While no murders are explainable, the murder of two young University of Michigan students left questions unanswered to this day. On April 18, 1981, at 6:15 a.m., a firebomb was thrown in a sixth floor hallway at Bursley Hall, which is a dormitory for the university on north campus.
As the fire alarm sounded, students sleepily entered the hallway. They were unaware that another student had thrown the firebomb in the hallway and was waiting for them to come out of their rooms, as he lay hidden in his room with a shotgun. As the students began walking down the hallway, five shotguns blasts rang out mortally wounding two university students. These students, Edward Siwik and Douglas McGreaham, had been shot by fellow university student, Leo Kelly Jr. Panic ensued as at first most students thought the sounds were those of fireworks. Ann Arbor Officers Elbert “Bump” Barbour and Jim Stimac were near the U of M Hospital when the call went out. They responded to Bursley Hall and were informed of the location that the shooter was believed to be in. Officer Barbour stated they simply went to Kelly's door, knocked on it and arrested Kelly when he answered it.
Kelly was a junior majoring in psychology and had been a honors student at his Detroit high school. He was a veteran of the U.S. Air Force and had no previous criminal record. Those who knew him said he was a loner, but there was nothing in his past which could have predicted this act.
Kelly was reported to have thrown a homemade Molotov Cocktail at a student that was walking down a sixth floor hallway. The clothing this student was wearing was showered with flaming liquid, but he was not seriously injured. The fire alarm sounded and McGreaham, a resident advisor on the fifth floor, ran up the stairs to assist in the evacuation of the students.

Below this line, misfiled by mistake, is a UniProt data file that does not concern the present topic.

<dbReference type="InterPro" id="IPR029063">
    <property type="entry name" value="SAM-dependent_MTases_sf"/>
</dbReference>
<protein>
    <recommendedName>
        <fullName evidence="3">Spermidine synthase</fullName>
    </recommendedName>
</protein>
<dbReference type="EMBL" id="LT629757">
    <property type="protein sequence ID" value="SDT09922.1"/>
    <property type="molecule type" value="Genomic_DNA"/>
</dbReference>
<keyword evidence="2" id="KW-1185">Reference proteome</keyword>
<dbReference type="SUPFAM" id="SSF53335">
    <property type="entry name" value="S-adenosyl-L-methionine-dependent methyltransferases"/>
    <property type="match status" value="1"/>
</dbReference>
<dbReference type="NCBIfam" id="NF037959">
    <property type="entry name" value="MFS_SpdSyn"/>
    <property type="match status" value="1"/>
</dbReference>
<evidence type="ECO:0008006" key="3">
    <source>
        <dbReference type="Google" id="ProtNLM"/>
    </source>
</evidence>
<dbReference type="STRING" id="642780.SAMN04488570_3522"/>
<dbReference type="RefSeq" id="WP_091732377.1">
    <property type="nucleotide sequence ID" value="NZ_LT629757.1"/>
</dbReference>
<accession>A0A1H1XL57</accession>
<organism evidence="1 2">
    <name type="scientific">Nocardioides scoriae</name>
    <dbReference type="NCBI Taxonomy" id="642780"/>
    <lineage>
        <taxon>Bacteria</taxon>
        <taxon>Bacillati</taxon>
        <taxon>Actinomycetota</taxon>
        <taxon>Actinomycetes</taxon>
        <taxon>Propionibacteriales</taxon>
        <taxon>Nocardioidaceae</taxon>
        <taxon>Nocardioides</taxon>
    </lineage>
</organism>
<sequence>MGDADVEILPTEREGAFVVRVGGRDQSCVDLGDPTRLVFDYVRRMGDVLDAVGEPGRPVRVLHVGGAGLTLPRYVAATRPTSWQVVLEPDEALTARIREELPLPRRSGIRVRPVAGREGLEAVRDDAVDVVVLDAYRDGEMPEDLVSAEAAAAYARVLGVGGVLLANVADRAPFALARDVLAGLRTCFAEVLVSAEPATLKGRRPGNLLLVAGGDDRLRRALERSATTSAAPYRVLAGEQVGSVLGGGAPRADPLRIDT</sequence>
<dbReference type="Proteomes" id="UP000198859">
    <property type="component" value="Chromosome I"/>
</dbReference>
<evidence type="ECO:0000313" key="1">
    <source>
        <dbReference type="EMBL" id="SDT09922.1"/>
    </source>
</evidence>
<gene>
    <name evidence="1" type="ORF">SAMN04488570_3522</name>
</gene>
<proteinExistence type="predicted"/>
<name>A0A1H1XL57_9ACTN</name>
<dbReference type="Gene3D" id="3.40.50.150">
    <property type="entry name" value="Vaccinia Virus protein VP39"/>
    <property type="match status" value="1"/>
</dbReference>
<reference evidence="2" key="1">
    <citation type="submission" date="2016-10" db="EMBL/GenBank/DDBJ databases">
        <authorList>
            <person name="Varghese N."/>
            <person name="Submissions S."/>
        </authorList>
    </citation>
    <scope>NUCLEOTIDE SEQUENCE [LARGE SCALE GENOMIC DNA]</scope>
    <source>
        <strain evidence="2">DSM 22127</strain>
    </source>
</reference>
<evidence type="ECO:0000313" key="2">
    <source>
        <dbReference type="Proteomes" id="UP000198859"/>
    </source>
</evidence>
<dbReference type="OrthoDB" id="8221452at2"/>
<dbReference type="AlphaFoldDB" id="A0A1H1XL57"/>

Siwick was the fire marshal for his floor and ran into the hall to wake fellow students. As both of them were assisting in the evacuation, Kelly was in a crouch against the wall. He jumped out and began firing a sawed-off shotgun down the hall. Both Siwick and McGreaham were mortally wounded.
To add to the confusing scene was the fact that the previous day was the last day of classes for most students due to the Easter break. There were many parties that night and many thought the shotgun blasts were firecrackers.
After the shootings, students fled out of the dormitory in shock, tears streaming down their faces. All could not understand what drove Kelly to the shootings. U of M President Harold Shapiro later stated, “I and all others in the university community are appalled that two students were shot and killed in Bursley Hall. I express my heartfelt condolences to their families. Words cannot convey my feelings of shock and loss. It is a horrible tragedy for the university community.”
There was no motive whatsoever for the crime. Siwick and McGreaham had no previous disagreements with Kelly and they appeared to be random victims. The students that knew Kelly stated he was loner and felt that he just “freaked out”. McGreaham was an art major and was scheduled to graduate the next month. Siwick was a pre-med student.
The Last Beat Cop